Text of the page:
How feasible is it for me to live and work abroad?
March 27, 2007 2:00 AM   Subscribe

I've always wanted to spend some time living/working abroad, preferably Spain. However I'm from the UK, and like many of us, I speak practically no languages other than English.

A bit more detail... I work in IT, I'm 25. Specifically, by the time I aim to get away (18 months time), I hope to be a project manager.

Like I said, I speak only English at the moment. I want to spend some time living abroad, working on IT projects. I know I could go abroad and teach English but thats not what I want to do. I want to continue my career.

What should be my plan of action? Give up the pipe dream? Concentrate on learning Spanish? How little Spanish could I get away with? I could do barwork or something to improve the Spanish once I'm out there.

Anyone done anything like this?
posted by tomw to Work & Money (12 answers total) 7 users marked this as a favorite
A good friend of mine spent 3 years in Valencia, learning Spanish, and teaching English, and doing web design. I understand that once you're in Spain, the Spanish courses are much much better. So signing up for Spanish lessons once you're out there is definitely possible.

I would, of course, do some evening classes here so you're not starting from complete scratch, and maybe try to find someone Spanish to do a language swap with here: an hour spent helping someone with their English in exchange for an hour of Spanish conversation will really speed things up.

Work wise, you might want to look into getting a job with an English or US company with offices in Spain and transferring, which would enable you to continue working in English. You could also look into Internationalization ( I expect you'd need to develop quite good Spanish, but once you have got the language skills and the computing skills there's quite a lot of work in making different software packages work in different linguistic environments.
posted by handee at 2:11 AM on March 27, 2007

Well, interestingly enough, I work for EA in the UK and our offices (the specific department I work in) is being moved to Madrid in a few months time as part of us centralising European localisation/testing processes. Language classes/moving costs are being paid for us. I speak absolutely zero Spanish, but as it is an American company the official communication language within is English. There are other companies in Madrid that operate in a similar manner. Or so I'm told. Knowing Spanish helps, obviously, but it shouldn't prevent you finding a job, especially within IT.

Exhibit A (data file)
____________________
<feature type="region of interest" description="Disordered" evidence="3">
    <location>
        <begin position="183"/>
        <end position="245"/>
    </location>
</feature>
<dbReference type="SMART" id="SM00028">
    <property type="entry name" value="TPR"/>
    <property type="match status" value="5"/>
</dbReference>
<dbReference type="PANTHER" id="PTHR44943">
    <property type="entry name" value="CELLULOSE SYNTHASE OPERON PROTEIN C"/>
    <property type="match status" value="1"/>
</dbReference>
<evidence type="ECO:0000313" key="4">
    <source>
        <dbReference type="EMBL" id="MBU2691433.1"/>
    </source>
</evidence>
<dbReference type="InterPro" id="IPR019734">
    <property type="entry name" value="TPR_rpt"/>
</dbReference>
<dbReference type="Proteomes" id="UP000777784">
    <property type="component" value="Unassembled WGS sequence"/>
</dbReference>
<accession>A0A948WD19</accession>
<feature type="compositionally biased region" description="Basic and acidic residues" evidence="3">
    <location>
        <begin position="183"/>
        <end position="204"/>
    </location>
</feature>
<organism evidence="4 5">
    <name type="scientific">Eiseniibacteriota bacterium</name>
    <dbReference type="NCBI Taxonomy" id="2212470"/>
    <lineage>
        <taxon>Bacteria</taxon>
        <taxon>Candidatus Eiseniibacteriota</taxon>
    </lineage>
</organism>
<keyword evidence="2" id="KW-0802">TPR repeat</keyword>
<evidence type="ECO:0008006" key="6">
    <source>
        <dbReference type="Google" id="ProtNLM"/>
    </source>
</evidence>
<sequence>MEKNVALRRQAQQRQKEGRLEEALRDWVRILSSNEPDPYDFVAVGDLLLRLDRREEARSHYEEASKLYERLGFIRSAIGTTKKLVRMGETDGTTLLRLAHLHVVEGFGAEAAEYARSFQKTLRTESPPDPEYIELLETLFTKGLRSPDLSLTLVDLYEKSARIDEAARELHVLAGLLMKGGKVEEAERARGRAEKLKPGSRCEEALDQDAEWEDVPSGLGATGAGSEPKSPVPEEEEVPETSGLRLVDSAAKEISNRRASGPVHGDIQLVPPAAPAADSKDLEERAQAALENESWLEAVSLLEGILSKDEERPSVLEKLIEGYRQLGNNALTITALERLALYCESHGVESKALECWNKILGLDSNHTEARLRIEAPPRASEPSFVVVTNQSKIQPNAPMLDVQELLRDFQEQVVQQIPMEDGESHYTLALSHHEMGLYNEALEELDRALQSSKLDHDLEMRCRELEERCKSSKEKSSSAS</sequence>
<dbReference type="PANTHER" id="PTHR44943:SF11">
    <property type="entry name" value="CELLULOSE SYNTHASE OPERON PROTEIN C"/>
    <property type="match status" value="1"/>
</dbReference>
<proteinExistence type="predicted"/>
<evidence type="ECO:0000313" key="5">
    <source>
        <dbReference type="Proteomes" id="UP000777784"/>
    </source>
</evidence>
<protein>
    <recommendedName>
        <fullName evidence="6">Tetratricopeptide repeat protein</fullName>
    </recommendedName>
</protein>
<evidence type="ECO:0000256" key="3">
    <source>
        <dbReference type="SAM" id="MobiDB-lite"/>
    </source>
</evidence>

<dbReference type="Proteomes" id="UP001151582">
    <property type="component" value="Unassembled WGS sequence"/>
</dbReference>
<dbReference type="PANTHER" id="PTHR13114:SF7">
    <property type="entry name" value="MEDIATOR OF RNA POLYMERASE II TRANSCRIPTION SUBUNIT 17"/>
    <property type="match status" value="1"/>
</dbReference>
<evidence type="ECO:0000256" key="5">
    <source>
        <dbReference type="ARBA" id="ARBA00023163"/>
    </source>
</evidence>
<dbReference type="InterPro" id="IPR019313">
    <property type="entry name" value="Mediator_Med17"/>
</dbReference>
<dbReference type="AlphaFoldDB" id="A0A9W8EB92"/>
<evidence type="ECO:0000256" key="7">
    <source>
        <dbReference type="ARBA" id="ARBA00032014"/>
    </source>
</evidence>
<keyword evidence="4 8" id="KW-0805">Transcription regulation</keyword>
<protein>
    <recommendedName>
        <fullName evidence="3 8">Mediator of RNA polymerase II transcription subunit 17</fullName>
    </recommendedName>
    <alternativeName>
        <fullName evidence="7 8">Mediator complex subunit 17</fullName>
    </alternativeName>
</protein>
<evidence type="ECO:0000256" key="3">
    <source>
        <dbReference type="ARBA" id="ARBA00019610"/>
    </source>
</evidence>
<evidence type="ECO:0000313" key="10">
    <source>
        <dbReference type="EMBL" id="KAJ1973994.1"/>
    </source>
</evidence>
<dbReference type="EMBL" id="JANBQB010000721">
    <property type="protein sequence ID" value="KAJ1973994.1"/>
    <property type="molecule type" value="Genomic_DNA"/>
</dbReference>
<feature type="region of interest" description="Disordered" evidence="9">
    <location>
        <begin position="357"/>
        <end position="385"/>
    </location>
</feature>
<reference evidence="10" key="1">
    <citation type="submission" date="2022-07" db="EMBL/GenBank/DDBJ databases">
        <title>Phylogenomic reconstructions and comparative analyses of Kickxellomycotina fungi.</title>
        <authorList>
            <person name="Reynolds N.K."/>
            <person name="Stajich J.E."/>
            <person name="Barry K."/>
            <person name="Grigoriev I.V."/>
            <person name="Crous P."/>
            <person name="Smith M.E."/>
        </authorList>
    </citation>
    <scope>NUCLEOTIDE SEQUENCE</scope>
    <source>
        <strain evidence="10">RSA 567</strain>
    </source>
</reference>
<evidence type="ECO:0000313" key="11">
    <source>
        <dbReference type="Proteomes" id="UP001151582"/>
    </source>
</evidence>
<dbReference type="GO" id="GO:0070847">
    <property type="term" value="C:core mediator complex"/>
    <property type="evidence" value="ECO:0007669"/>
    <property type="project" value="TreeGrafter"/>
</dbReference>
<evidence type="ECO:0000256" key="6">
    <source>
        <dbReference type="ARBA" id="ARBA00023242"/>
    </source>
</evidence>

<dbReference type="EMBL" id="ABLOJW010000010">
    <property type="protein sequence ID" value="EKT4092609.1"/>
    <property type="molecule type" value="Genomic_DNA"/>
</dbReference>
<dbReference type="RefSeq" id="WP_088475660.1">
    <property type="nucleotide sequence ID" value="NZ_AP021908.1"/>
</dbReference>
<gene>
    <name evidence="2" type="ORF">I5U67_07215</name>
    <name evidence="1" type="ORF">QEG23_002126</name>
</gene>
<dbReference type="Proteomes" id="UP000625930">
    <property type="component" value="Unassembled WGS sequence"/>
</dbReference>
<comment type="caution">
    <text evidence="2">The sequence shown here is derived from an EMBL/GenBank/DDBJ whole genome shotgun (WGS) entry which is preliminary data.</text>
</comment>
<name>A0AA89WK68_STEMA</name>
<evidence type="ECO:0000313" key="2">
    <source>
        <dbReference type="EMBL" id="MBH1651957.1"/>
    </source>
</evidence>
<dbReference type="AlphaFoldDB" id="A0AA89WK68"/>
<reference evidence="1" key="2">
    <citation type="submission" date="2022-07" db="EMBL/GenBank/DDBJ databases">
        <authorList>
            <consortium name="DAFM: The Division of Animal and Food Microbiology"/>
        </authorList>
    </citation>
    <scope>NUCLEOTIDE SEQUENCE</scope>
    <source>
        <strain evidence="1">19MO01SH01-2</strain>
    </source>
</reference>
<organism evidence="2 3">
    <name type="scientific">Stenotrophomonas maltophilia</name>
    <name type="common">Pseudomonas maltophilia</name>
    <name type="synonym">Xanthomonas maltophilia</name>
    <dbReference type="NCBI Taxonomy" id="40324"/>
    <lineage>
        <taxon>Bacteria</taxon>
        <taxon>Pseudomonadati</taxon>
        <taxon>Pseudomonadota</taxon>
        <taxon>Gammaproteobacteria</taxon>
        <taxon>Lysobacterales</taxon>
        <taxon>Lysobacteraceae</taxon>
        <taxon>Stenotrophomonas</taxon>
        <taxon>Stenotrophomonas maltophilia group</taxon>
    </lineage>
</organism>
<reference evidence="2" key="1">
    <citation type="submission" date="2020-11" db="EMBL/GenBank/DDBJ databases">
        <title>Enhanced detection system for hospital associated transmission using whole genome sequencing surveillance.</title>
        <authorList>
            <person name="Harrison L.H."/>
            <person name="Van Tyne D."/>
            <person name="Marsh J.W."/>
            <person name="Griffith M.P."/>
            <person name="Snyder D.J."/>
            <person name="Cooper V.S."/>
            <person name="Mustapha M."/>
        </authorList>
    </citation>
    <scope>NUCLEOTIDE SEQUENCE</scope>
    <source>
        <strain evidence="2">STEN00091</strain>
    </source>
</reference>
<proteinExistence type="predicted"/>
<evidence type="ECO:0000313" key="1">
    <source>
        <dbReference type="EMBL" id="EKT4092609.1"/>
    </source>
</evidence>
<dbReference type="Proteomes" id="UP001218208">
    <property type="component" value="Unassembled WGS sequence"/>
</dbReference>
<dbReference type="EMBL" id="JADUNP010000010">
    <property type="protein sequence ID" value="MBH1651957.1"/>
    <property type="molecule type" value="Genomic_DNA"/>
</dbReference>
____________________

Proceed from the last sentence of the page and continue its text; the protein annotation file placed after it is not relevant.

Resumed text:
So, yeah, get a job at a major electronics company that is relocating/has relocated to Spain.

Or you can do what my sister did: learn the basics of the language, move to Spain, get a job at a bar, learn just enough Spanish to hold a conversation, meet some people and then move on to your career.
posted by slimepuppy at 2:26 AM on March 27, 2007

I'm in a similar position. I want to go overseas and work, but maintain my profession. The trick, as I see it, is to find a workplace in Spain (or wherever) that speaks english. That way, at work you can still get by, but outside of it you will be immersed in the foreign culture. It's easier for me because I'm in research, and everybody needs to speak english, but the principle remain the same. Send out emails to potential employers (especially international companies that have headquarters in english-speaking countries) looking for work, and explaining that your spanish is limited.

Then learn spanish like crazy. Nobody can learn to complete fluency in 18 months, but you'd be amazed at how far you can get. Once you're in the country your skills will develop faster. Because even if you get away with speaking english at work, you'll still have to speak spanish everywhere else.

The other option is, as you've mentioned, to find less lucrative jobs that still gets you in the country. It would take you about a year there before your language skills were passable (it's soooo much faster when you have no choice but to speak the language), then you could apply for more professional jobs.

Don't give up on the pipe dream. Anything is possible.
posted by kisch mokusch at 2:28 AM on March 27, 2007

Or, on preview, exactly what slimepuppy said.
posted by kisch mokusch at 2:29 AM on March 27, 2007

I'm a Brit who has worked (in I.T.) in Italy (not knowing any Italian at first) and is currently working in Sweden (even after 6+ years here, my Swedish is very poor). So it can happen. Both jobs came about, however, because I had very specific experience with a not-very-widely-used 4GL, and both employers had/have English as an official working language.